Wednesday 29 June 2022

Aviemore Improvement Works Continued

 Aviemore Improvement Works Continued.

By Robert Law


Only a short blog today, to fill you in on what’s now been completed. On the ground, our up direction home signal has a call-on arm. The purpose of this is to inform the driver that the section into the station is not clear to the buffer ends and that they must proceed at caution, following any instructions that are given. Lots of improvements have been made around this with the interlocking now completed. Improving the overall safety of the railway. Not that it was not safe before but it makes it a lot harder to make mistakes now. A new shed exit signal is currently getting installed but still to be completed. The paint brushes have been out and the levers in the box have received a clean up. The home signal has received a bit of paint to but a second coat wouldn’t go a miss. Time has been spent writing up briefing notes for all our operating staff. So everyone is aware of what has been done and how it effects there roles. The brief should be handed out soon. Just needing approval at this stage.

The view as you arrive into Aviemore. The main arm being number one lever and the call-on being number two. The rust stains have gone with a coat of paint. But a second would be good!

The lamp unit with the stencil on the side. Will only be see when the arm is in the off position.

How it all looks with the call-on signal in the off position.

The frame after receiving a bit of paint and a good clean up.

Aviemore signal diagram 

Wednesday 15 June 2022

Aviemore improvement works.

 Aviemore Improvement Works.

By Robert Law

15 June 2022

Over the last two months our attention has moved to Aviemore. What was always considered to be a temporary signaling arrangement until the loop is re-instated. Has now for the time being become permanent. With this, it has been decided to make some improvements to the interlocking, to help take away human error. Which also includes the installation of a new call on signal for permissive movement when the section is not clear to the buffer ends. 

Our residents class 31 passing the work site.

The planed new signal is going on to the home signal structure. It will be a smaller arm for calling on a train. This way the signaler can inform the diver that they are permitted to continue at caution but be prepared to stop sort of any obstructions.

What is to be installed 

This is an illustration of what we are looking to install. Which is in keeping with the heritage signaling of our area. When the signal is “pulled off” it will reveal a stencil with the letter C, for Calling On. Giving the driver permission to proceed.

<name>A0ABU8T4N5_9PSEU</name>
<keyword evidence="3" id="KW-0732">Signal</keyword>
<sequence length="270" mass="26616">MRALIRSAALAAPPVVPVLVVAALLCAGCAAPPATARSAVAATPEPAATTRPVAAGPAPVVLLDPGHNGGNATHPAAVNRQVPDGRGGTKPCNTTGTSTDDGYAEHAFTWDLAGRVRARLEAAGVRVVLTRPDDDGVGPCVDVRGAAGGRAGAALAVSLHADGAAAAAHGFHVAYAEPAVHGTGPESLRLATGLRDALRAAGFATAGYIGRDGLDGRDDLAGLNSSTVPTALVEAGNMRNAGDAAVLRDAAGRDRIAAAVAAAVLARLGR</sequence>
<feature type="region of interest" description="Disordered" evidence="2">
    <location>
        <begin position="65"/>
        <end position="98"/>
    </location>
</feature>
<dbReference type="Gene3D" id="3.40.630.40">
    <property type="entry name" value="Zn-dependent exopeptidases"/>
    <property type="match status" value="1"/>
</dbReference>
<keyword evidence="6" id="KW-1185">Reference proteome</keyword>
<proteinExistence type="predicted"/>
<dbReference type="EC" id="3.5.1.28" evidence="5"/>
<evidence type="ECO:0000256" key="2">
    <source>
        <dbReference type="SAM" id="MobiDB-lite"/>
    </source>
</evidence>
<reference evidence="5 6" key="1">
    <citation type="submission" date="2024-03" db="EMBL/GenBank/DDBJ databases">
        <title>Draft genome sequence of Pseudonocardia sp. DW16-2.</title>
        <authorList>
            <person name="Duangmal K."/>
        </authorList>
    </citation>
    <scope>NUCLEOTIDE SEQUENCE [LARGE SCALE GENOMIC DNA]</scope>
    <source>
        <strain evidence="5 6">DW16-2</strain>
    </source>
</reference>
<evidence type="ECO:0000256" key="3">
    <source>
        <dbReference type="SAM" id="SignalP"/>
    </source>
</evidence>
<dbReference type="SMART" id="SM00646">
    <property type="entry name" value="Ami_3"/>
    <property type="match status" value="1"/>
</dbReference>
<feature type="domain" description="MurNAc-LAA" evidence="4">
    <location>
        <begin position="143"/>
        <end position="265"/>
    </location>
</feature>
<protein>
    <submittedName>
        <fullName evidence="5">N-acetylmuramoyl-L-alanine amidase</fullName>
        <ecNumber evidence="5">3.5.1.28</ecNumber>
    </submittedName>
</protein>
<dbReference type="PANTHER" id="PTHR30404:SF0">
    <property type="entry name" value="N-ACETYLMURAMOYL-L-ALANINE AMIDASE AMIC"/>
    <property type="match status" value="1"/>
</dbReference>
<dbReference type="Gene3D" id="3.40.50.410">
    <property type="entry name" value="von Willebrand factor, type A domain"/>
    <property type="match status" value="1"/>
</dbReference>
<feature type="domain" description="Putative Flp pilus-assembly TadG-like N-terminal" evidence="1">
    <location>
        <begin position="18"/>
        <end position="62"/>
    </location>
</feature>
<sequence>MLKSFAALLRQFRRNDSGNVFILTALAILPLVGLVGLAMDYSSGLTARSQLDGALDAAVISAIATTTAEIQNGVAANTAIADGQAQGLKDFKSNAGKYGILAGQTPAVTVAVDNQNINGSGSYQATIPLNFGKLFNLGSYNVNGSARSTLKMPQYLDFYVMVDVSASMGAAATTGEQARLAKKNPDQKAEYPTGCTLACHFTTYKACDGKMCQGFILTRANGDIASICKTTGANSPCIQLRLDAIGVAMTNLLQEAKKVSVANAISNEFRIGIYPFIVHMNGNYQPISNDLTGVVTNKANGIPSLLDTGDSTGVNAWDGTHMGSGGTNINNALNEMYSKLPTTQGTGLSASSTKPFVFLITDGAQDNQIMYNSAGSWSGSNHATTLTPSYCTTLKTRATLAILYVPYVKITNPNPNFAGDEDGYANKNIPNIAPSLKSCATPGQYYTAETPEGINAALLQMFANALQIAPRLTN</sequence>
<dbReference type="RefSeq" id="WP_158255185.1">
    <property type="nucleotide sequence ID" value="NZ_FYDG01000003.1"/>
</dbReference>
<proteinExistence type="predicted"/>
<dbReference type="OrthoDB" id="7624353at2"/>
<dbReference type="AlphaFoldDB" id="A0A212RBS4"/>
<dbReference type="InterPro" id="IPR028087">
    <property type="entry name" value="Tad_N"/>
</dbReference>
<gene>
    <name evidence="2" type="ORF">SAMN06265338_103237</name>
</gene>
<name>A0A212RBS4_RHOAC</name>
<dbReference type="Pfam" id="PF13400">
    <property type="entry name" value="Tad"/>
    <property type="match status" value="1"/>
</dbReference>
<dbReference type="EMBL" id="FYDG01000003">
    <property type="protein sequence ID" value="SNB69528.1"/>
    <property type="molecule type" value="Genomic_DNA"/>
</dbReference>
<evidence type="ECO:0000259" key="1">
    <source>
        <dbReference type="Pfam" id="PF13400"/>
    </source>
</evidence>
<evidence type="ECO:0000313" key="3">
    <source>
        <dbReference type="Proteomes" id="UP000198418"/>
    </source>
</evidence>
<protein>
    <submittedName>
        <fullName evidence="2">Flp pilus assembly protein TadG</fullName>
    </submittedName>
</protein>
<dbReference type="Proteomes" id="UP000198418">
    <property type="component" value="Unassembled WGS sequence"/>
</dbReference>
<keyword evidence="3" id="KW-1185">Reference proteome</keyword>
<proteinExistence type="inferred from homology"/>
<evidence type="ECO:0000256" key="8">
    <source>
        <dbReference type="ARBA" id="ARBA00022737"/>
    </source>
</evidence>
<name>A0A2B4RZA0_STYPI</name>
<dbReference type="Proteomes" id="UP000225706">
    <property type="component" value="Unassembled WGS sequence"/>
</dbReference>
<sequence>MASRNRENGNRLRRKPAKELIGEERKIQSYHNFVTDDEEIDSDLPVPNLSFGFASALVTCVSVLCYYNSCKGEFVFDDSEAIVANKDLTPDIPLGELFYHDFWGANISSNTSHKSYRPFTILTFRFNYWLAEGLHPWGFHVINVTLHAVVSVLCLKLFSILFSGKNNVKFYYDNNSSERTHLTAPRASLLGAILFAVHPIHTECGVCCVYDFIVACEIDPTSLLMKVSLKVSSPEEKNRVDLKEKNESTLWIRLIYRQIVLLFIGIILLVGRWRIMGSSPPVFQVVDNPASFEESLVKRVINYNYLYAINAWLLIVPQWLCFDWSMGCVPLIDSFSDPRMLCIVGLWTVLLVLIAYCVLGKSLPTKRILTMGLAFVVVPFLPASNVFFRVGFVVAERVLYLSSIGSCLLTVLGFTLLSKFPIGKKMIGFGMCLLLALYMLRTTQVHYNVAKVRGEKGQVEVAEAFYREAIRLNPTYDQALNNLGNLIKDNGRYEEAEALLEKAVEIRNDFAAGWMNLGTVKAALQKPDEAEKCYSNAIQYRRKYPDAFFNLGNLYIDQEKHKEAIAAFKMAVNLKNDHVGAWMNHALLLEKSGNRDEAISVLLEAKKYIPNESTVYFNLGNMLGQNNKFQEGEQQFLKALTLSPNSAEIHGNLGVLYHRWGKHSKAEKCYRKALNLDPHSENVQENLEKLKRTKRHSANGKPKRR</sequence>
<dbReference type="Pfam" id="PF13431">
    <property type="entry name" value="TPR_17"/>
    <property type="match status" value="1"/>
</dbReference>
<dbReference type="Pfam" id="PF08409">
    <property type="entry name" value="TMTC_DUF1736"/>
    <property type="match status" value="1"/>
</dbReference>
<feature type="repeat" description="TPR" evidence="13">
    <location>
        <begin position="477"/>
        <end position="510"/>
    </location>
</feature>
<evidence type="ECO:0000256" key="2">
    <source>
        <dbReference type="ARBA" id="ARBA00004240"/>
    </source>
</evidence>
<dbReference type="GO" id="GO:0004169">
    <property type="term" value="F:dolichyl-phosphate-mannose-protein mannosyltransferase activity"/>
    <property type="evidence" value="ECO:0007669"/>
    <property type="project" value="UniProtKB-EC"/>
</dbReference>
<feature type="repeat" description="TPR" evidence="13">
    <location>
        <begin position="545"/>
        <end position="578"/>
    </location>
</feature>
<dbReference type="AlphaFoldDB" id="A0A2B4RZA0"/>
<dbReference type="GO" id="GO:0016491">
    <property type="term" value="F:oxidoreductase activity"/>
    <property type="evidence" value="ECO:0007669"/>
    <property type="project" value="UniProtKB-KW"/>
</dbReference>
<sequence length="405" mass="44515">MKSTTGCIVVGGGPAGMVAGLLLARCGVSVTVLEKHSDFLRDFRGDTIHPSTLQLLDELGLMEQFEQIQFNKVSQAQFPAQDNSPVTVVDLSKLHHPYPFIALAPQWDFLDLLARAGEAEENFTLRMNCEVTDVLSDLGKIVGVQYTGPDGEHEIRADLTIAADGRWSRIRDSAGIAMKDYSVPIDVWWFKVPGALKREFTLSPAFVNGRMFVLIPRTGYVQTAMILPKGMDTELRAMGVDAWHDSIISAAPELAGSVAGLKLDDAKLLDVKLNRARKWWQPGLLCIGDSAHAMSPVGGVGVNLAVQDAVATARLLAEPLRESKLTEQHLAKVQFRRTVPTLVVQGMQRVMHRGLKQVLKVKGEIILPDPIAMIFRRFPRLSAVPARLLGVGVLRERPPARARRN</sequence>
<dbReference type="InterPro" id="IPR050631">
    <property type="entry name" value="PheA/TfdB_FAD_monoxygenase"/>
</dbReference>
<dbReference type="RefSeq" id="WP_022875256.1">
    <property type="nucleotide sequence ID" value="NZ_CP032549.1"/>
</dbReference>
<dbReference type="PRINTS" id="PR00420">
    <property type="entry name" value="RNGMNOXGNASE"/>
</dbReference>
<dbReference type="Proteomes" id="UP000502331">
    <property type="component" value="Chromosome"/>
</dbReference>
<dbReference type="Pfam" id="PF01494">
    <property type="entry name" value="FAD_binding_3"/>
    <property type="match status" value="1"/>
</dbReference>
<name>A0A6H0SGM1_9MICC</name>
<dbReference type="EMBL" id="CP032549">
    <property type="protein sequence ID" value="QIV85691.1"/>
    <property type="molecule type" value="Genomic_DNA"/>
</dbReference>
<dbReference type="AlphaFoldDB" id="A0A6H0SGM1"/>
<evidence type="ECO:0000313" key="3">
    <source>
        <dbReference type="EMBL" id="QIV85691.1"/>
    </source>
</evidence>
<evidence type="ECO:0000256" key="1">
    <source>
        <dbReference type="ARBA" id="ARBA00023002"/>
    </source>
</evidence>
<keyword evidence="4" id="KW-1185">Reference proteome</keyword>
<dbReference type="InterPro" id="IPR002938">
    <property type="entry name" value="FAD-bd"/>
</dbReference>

A start has been made.

On the signal, the spindle bracket and lamp bracket have been installed. All parts were sand blasted in the workshop, before been painted and put up.

Bottom of post

At the bottom of the post the old balance weight has been replace from a single to a double. One for the current home signal and one for the new calling on signal. Again these parts have been stripped down, sand blasted and painted. Signal wires have been attached and run under the track to the flat pulley wheel.

Replacement flat wheel.

The flat wheel opposite the signal was requiring replacement as it was only a single before. As the timber base was not in the best of condition the decision was made to use this opportunity and replace it at the same time. This picture was taken before the new wire and rope was run.

Works at the signal box end

At the other end of the signal wire run. The chain and adjustable wheel has been installed on the lever tail. The vertical and flat wheel have been installed and chain has been run to the outside of the box. Ready for the wire to be run once we have the time to do it.

The lamp and stencil holder.

The lamp unit being cleaned down with most of its paint removed. Revealing the wonderful tin work of the stencil unit. Someone had put a lot of work into building this, with it’s white metaled joints. Truly a lovely thing to work on. Unfortunately the history of where it came from is unknown to me other than it has been in storage for a very long time. If anyone knows the history behind it please send me a message!

A view of the back of the lamp holder.

Not completed but starting to look the part again.

At this moment in time the lamp unit has been fitted with a electrical lamp holder. It did not have one fitted before, as it is of the era from when everything was lit by paraffin. The lens is only loosely fitted and needs some window putty to fit it. The stencil with the letter C is still to be fabricated. As you can imagine it is not a standard item and requires something to be specially made for it.  

Interlocking designs 

Before all this “ground work” was done. A good few months was spent discussing and designing the interlocking for Speyside cabin. A lot of tea was consumed in the creation of these plans. Just when you think it is correct your independent checker would find something you had missed.

Hard to get a shot that shows the working of the interlocking.

A closer look at the slip locking for permitting opposing signals to be pulled when the box is switched out.

Several days was spent implementing the plans of the interlocking. New tappets, notches and bars made up. Lots of fun was had doing this work and I am glad to report that the diagrams were made correct and that everything worked as expected.  This is a big step in insuring that operations are controlled and reduces the risk of mistakes been made. 

Everything explained.

Along side all the work that the S&T department has been doing, the operational department has been keeping up with us! Each signal box now has written regulations of what and how to do it. From normal operations, to in the event of failure. This in itself is a big step forwards in running a safe railway. Just need everyone to read them now.